The mechanisms regulating breast cancer differentiation state are poorly understood. Of particular interest are molecular regulators controlling the highly aggressive and poorly differentiated traits of basal-like breast carcinomas. Here we show that the Polycomb factor EZH2 maintains the differentiation state of basal-like breast cancer cells, and promotes the expression of progenitor-associated and basal-lineage genes. Specifically, EZH2 regulates the composition of basal-like breast cancer cell populations by promoting a 'bi-lineage' differentiation state, in which cells co-express basal- and luminal-lineage markers. We show that human basal-like breast cancers contain a subpopulation of bi-lineage cells, and that EZH2-deficient cells give rise to tumors with a decreased proportion of such cells. Bi-lineage cells express genes that are active in normal luminal progenitors, and possess increased colony-formation capacity, consistent with a primitive differentiation state. We found that GATA3, a driver of luminal differentiation, performs a function opposite to EZH2, acting to suppress bi-lineage identity and luminal-progenitor gene expression. GATA3 levels increase upon EZH2 silencing, mediating a decrease in bi-lineage cell numbers. Our findings reveal a novel role for EZH2 in controlling basal-like breast cancer differentiation state and intra-tumoral cell composition.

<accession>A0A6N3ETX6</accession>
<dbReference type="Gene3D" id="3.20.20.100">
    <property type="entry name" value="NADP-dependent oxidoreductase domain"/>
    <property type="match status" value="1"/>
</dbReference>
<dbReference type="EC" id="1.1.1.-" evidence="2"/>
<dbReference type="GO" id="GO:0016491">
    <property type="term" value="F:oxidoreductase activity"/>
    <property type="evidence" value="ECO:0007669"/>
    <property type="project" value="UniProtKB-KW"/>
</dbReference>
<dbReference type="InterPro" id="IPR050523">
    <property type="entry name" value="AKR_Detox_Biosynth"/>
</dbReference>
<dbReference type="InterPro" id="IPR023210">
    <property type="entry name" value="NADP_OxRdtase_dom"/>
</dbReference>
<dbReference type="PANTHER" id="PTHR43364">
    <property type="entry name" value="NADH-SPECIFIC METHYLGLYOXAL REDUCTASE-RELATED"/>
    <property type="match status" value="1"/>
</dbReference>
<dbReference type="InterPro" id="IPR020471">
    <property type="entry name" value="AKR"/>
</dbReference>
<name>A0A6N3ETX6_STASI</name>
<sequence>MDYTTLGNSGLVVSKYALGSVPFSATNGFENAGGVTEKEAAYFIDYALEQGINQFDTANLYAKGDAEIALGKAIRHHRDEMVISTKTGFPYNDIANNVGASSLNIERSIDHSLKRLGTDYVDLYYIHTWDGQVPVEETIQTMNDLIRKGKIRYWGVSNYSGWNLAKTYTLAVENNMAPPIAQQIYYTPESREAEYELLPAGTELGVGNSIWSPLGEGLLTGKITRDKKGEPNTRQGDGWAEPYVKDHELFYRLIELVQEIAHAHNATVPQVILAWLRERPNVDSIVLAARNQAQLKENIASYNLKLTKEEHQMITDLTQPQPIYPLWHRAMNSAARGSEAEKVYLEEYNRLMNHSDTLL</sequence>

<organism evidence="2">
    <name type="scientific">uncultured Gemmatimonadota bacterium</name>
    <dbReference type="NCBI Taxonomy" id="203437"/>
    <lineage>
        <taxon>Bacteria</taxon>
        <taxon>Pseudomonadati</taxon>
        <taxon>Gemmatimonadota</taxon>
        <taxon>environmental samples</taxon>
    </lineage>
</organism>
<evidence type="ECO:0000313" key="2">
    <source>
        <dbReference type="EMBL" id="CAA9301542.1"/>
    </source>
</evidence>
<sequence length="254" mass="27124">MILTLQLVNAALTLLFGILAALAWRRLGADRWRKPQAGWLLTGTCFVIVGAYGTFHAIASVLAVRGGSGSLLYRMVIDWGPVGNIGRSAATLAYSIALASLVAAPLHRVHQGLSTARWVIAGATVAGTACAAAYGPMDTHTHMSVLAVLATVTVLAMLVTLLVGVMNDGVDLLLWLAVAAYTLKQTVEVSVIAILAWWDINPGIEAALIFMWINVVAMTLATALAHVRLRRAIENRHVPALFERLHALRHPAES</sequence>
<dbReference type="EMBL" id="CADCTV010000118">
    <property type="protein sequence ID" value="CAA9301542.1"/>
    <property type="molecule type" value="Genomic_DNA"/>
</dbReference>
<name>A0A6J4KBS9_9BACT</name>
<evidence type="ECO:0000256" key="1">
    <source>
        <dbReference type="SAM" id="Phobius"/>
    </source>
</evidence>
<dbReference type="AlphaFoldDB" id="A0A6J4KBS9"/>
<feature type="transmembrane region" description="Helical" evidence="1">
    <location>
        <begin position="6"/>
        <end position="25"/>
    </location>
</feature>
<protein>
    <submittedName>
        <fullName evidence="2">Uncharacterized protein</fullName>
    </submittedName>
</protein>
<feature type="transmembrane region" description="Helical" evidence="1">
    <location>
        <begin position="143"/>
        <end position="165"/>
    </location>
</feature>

- breast cancer